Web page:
So there we have it. Arab anti-Ottoman nationalism did not exist beyond a "proto" phase which was totally "dwarfed" by the main political tendency in Mesopotamian society, which was pro-Ottoman and anti-European. Except that the "European penetration" it was resisting was not "European" at all, but purely British!
Haddad describes the nature of British "penetration" of the region, and one of his main sources for this is a lengthy "Memorandum" by the British Consul-General in Baghdad, Lorimer, to Sir G. Lowther, the British representative in Istanbul in January 1910 (see PRO-FO 424/222). Haddad explains—though for "European" the reader clearly should read "British":
"The anti-European pattern developed in opposition to two particular schemes… The first was the attempt of foreign capital to monopolize the rights of navigation on the Tigris and Euphrates rivers, while the second was related to other attempts by foreign capital to penetrate agriculture. It appeared in two phases—an initial phase at the end of 1909, and a later… phase during the second half of 1913…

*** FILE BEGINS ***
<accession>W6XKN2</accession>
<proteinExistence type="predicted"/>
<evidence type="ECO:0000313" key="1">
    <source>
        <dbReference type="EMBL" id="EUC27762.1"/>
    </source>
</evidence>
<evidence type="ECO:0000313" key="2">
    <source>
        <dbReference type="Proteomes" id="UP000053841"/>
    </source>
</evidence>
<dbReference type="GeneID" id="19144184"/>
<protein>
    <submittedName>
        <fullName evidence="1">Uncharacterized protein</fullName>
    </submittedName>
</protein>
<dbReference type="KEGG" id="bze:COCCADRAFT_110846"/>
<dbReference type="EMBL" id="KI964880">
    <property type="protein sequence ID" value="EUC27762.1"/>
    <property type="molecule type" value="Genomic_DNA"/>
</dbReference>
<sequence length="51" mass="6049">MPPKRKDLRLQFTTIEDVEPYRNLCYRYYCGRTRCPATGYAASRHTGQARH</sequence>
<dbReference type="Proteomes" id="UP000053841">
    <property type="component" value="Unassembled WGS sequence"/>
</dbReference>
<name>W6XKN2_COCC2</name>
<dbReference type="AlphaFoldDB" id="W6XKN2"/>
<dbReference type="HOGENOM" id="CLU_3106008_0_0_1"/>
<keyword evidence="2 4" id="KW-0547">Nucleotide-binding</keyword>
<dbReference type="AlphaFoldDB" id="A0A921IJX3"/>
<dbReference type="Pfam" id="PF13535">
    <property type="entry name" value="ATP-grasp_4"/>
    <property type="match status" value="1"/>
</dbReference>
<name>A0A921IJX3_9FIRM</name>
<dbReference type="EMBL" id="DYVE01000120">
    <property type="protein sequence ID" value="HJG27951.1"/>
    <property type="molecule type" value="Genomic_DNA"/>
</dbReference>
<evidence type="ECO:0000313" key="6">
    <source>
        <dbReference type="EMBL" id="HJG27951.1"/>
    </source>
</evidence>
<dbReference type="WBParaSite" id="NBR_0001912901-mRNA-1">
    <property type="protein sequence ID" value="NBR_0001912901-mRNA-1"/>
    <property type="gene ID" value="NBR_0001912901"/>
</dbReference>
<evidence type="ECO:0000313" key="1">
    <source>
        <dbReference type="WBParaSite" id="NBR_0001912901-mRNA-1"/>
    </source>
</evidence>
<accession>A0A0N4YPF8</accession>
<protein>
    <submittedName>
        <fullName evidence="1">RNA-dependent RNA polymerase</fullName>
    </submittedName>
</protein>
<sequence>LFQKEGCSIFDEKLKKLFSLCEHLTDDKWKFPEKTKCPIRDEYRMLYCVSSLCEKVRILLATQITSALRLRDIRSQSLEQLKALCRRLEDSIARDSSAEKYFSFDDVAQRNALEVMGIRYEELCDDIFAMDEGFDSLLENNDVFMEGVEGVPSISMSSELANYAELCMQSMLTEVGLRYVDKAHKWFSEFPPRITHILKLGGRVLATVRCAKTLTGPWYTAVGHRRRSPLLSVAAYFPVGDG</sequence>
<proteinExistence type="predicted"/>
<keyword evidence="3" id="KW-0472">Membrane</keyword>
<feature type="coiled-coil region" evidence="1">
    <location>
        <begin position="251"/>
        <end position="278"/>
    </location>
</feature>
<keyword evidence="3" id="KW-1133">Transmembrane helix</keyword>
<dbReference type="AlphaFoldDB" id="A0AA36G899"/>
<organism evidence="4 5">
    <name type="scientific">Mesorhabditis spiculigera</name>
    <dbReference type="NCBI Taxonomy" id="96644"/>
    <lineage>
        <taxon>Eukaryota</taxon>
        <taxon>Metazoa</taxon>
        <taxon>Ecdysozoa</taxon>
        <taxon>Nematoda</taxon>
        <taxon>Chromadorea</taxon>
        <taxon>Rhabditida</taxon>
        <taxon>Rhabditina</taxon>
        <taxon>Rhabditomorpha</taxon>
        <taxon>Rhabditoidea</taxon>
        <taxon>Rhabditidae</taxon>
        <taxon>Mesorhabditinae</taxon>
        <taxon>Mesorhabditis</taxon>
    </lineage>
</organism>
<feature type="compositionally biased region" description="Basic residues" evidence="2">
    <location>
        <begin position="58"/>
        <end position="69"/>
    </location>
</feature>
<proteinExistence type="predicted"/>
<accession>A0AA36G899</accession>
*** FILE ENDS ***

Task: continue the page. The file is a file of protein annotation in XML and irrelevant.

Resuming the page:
"The 1909 phase started when the Ottoman cabinet approved a project to amalgamate the Ottoman steamer line, the Nahriyya, with the British Messrs. Lynch Brothers Company. For all practical purposes, the project meant the absorption of the former by the latter. Messrs. Lynch was to enjoy a virtual monopoly for navigating the Tigris and the Euphrates for seventy-five years, subject to termination by the Ottoman government after thirty-seven years…" (pp.121-2).
This led to strong protests to Istanbul by a group of leading merchants from Baghdad, Basra and Mosul, "Christians and Jews as well as Muslims", against the decision of the Chamber of Deputies to sanction the sale of the Nahriyya to Messrs. Lynch and grant them the navigation concession. They feared British trade advantage and its use to advance British political designs to control the region. In addition, they argued that the British would use this position to manipulate the desert tribes and later use tribal disturbances as an excuse for military intervention, specifically citing India as an "excellent example" of how political designs were advanced under the guise of trade.